Virtualizing an old broken PC


A couple of weeks, a 12-15 year old desktop PC of mine died. After a quick investigation, it appeared to have some sort of electrical problem around the mainboard and the power supplier.

I took a full week, to evaluate what to do. From the hardware point of view, it didn’t deserve any replacement.

What is annoying me, is the 180€ for the Windows 10 Professional (32-bit) license that I would lose in the case of retirement.

After a couple of days of preparations, I decided to clone the system partition into a Virtualbox VM.

The Plan

By using Windows 10 PC, and free programs:

  • clone the system hard disk to a virtual one
  • create the virtual machine to use it
  • assist the OS to accept and adapt to the changes

Before doing anything, you have to take care of the following prerequisites:

  • you need your Windows serial number to register it again if it will be requested. Since you may not have it, you get it by running a utility like Nirsoft ProduKey.
  • the hard disk hosting the system partition shall be still working, and you shall be able to plug it into a PC (by a free slot, a USB-SATA/IDE converter, …)
  • if you plan to host this VM on a Windows 10 64 bits PC, you have to turn off Core Isolation from Windows Security settings.
  • you have enough free space Gb into your working PC to be able to work with disk images.

Cloning a physical partition to a virtual one

The first step is to download Disk2vhd from MS SysInternal.
This small utility will create a .VHD (Hyper-V file format) from our ‘dead’ physical partition.

Even if I can still use it directly by a Virtualbox VM, I want to have more control over the disk type, size…

At this point we will need to use directly vboxmanage, the Virtualbox administrative console.

To create a proper disk according to our wishes directly by the command line below:

vboxmanage createmedium disk --filename <new disk full path filename> [--size <megabytes>|--sizebyte] [--format VDI|VMDK|VHD] [--variant Standard,Fixed,Split2G,Stream,ESX]

in my case:

vboxmanage createmedium disk --filename <new disk full path filename> --size 65535 –format VMDK

then fill it with .VHD contents by the following command line:

vboxmanage clonemedium disk <inputfile .vhd> <created file> --existing

Make a copy of the filled disk to avoid repeating the process too far in case things went bad.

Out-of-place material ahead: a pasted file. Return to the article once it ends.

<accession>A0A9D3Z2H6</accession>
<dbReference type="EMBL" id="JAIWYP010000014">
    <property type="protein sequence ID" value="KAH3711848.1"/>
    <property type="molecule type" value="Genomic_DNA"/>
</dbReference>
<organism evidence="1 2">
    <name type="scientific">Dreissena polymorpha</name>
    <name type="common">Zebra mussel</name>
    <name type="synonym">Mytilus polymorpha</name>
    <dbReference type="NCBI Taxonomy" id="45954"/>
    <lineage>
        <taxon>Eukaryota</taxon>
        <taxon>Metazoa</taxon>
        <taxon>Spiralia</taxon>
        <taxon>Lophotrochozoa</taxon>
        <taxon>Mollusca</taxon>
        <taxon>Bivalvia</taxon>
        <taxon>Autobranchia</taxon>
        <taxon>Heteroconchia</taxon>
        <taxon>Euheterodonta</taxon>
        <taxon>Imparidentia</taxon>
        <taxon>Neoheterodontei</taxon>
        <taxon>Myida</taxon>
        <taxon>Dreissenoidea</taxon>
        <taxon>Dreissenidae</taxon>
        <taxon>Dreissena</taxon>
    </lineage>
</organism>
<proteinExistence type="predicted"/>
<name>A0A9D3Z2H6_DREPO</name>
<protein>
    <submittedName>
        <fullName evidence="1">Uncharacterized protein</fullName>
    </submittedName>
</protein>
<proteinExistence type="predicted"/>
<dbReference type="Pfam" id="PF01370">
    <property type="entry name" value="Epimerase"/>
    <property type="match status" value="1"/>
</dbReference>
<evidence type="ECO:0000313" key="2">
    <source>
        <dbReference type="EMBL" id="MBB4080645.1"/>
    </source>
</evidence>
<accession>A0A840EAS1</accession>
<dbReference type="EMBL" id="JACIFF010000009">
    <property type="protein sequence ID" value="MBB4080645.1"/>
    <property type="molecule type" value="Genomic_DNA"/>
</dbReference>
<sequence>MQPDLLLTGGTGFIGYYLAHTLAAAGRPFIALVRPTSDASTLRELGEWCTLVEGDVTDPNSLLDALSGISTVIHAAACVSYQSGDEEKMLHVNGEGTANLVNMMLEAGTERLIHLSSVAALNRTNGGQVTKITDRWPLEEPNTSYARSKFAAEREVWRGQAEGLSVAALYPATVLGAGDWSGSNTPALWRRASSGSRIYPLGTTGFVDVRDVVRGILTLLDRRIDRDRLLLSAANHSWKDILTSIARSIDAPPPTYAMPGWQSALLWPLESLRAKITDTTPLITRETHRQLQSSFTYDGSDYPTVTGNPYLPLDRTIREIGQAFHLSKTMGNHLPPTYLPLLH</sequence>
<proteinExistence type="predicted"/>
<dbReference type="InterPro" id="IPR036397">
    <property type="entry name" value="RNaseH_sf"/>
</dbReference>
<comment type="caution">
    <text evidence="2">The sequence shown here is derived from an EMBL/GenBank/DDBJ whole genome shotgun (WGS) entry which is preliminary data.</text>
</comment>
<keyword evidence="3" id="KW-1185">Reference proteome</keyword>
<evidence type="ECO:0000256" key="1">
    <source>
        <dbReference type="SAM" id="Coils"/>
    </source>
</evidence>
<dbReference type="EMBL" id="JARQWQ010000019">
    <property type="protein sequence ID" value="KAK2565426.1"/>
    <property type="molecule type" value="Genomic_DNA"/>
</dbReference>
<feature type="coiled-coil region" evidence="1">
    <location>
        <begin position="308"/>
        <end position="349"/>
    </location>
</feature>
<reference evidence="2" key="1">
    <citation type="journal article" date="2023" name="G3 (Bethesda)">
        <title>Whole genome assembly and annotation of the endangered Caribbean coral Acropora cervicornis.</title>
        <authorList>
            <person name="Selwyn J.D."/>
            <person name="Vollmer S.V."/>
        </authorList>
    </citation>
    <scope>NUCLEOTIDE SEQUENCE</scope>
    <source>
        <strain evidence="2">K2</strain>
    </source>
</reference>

Creating a VM to use the cloned disk

Now we can create a new VM, using the newly converted disk.

In my case: 4 processors, 4 GB ram, the new disk, and a network card.

Turn it on, and wait for the login page.
In my case, Windows 10 took about 15 minutes to adapt itself to the new hardware.

Then I followed the following steps:

  • adjust the swap file, and reboot
  • install the VirtualBox Extensions, and reboot
  • in Windows 10, go to Settings -> Privacy -> Background apps, and temporarily disable them all. This will prevent slowdowns while MS Store updates every present app.
    Restore them at your favorite settings, once you completed all the cleanup tasks.
  • activate Windows again, if requested
  • uninstall every driver and program not needed anymore.
    Programs such Iobit Uninstaller can be a good help.
  • start the Device Manager, inspect the devices, and uninstall and delete any devices linked to the old hardware.
  • if you wish to inspect and disable quite a hidden program debris like services, and device drivers, … programs like MS SysInternals Autoruns can ease the task.
  • remove hibernation mode by typing the following command from an administrative command prompt:
    powercfg /h off
  • go to Power Settings, set it to performance or balanced, and remove any ‘hibernation‘ or ‘suspend‘ (or another power-saving setting) from the basic & advanced options.
  • apply any system update.
  • let the VM run free for a couple of hours to allow the OS to fix to the new environment.

Before applying all these steps, a good idea is to save several snapshots of the VM to be able to roll back to any fatal action that we may do.